November 7, 2018

The president recently signed into law a bill that includes items of interest to drinking water advocates. S. 3021, America’s Water Infrastructure Act of 2018 (AWIA) is the 2018 authorization for the Water Resources and Development Act (WRDA). AWIA, passed in the Senate by a 99-1 vote, was sponsored by Senator Amy Klobuchar (D-MN) and developed by the Senate Environment and Public Works Committee and the House Transportation and Infrastructure Committee.

As POLITICO wrote on October 11, 2018, “It's arguably the biggest infrastructure accomplishment in the first two years of the Trump administration … It also reauthorizes the Safe Drinking Water Act for the first time in two decades and includes a new requirement that smaller communities monitor their water for emerging contaminants.”

The bill’s budget authorizations and amendments to the Safe Drinking Water Act include:

VOLUNTARY SCHOOL AND CHILD CARE PROGRAM LEAD TESTING GRANT PROGRAM ENHANCEMENT Section 2006

  • Techni...

June 25, 2018

Environmental Defense Fund (EDF) worked with 11 child care facilities in four states (IL, MI, MS, OH) in a pilot that went in-depth on methods to test for and to remediate elevated lead levels in water in these settings. The report includes a clear description of the concerns and considerations surrounding lead exposure in child care facilities, as well as remediation techniques. Click to read the full report, “Putting children first: Tackling lead in water at child care facilities."

EDF used an action level of 3.8 ppb, consistent with their earlier work examining health-based standards for lead in drinking water. They tested over 1,500 water samples through analysis by a certified lab, including before and after remediation techniques. They also evaluated two portable testing meters.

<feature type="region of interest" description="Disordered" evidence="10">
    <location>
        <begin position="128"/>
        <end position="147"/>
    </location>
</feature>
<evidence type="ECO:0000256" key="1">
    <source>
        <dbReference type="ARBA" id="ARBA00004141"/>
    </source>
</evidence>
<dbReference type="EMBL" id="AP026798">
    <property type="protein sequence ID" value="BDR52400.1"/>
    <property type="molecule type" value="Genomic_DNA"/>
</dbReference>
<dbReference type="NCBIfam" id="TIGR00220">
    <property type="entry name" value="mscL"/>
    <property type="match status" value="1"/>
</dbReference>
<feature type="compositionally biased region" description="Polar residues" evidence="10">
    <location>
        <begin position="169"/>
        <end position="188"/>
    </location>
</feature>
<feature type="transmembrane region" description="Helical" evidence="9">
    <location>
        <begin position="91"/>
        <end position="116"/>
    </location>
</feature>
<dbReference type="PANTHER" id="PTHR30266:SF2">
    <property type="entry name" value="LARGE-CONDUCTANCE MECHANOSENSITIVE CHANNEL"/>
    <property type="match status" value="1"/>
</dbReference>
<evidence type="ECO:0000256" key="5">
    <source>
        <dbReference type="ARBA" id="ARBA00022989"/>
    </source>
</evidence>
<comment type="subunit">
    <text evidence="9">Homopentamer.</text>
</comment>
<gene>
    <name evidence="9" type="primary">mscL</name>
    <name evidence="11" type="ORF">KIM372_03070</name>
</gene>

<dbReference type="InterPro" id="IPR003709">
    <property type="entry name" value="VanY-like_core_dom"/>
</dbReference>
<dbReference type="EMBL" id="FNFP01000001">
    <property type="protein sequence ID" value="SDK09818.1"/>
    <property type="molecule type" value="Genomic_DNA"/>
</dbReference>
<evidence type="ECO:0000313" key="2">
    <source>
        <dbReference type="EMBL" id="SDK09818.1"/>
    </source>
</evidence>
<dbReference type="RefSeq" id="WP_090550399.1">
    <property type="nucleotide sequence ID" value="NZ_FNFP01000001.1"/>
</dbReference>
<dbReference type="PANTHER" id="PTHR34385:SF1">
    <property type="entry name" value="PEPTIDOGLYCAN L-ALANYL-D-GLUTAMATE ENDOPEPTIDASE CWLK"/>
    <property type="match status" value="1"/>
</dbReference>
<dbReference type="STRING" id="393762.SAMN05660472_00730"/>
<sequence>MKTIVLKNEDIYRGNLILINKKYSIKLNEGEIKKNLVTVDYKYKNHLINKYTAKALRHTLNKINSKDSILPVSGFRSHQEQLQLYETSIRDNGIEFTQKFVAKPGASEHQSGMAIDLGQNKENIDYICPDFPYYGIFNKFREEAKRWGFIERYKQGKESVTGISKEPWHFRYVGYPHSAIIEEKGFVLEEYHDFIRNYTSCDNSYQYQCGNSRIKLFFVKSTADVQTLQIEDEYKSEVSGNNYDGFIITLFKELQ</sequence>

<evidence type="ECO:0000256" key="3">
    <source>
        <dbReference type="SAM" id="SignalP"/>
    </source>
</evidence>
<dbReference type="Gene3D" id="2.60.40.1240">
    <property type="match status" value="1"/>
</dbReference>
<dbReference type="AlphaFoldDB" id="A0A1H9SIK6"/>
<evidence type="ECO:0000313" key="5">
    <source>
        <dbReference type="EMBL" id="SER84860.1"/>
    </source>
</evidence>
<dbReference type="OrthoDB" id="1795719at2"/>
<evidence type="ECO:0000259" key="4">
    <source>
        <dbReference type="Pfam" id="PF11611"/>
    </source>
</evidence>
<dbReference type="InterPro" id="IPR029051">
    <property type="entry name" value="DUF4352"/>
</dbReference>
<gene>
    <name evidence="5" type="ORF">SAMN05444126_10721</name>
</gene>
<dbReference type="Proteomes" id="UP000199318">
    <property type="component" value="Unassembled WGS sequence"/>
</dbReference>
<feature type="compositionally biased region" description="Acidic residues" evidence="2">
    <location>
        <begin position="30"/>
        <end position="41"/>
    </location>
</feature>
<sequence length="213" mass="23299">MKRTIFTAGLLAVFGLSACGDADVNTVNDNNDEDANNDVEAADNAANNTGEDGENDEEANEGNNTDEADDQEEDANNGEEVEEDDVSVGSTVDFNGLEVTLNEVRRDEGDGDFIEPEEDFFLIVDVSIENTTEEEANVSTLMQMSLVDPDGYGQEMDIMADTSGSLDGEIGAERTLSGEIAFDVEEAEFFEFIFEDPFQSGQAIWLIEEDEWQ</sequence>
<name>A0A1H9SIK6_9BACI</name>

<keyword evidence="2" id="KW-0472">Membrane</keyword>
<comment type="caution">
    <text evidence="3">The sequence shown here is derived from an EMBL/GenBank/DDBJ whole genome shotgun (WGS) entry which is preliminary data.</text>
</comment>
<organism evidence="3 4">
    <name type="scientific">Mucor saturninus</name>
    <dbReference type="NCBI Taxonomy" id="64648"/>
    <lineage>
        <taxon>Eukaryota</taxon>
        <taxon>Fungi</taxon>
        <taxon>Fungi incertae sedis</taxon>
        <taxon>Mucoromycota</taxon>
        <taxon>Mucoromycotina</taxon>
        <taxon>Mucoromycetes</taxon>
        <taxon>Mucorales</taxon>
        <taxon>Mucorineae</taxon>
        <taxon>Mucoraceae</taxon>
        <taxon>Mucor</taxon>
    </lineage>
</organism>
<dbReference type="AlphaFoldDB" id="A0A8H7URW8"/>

Key Results

  • More than three out of four water samples had lead levels below 1 ppb. However, seven of 11 child care facilities had at least one drinking water fixture sample above their action le...

May 31, 2018

Water: it’s great for physical, oral and cognitive health. The Child and Adult Care Food Program (CACFP) beverage requirements support this healthy habit. This 30 Day Water Challenge is designed to support child care providers in meeting those requirements.

As of October 2017, CACFP-program providers must go beyond simply making water available and must also proactively offer drinking water. For more information about the requirements, click to read the 2016 memo from the USDA's Food and Nutrition Service. Monitoring for this requirement starts Oct. 1, 2018.

To promote the importance of drinking water, try these simple activities--one for every day of the week. The National CACFP Take Action Challenge for drinking water officially starts June 4, 2018 but you can use these ideas any time.

How many can you do? Share pictures of your favorite activities with us!

The challenge was created by Nutrition Policy Institute, University of California, Division of Agriculture and Natural Reso...

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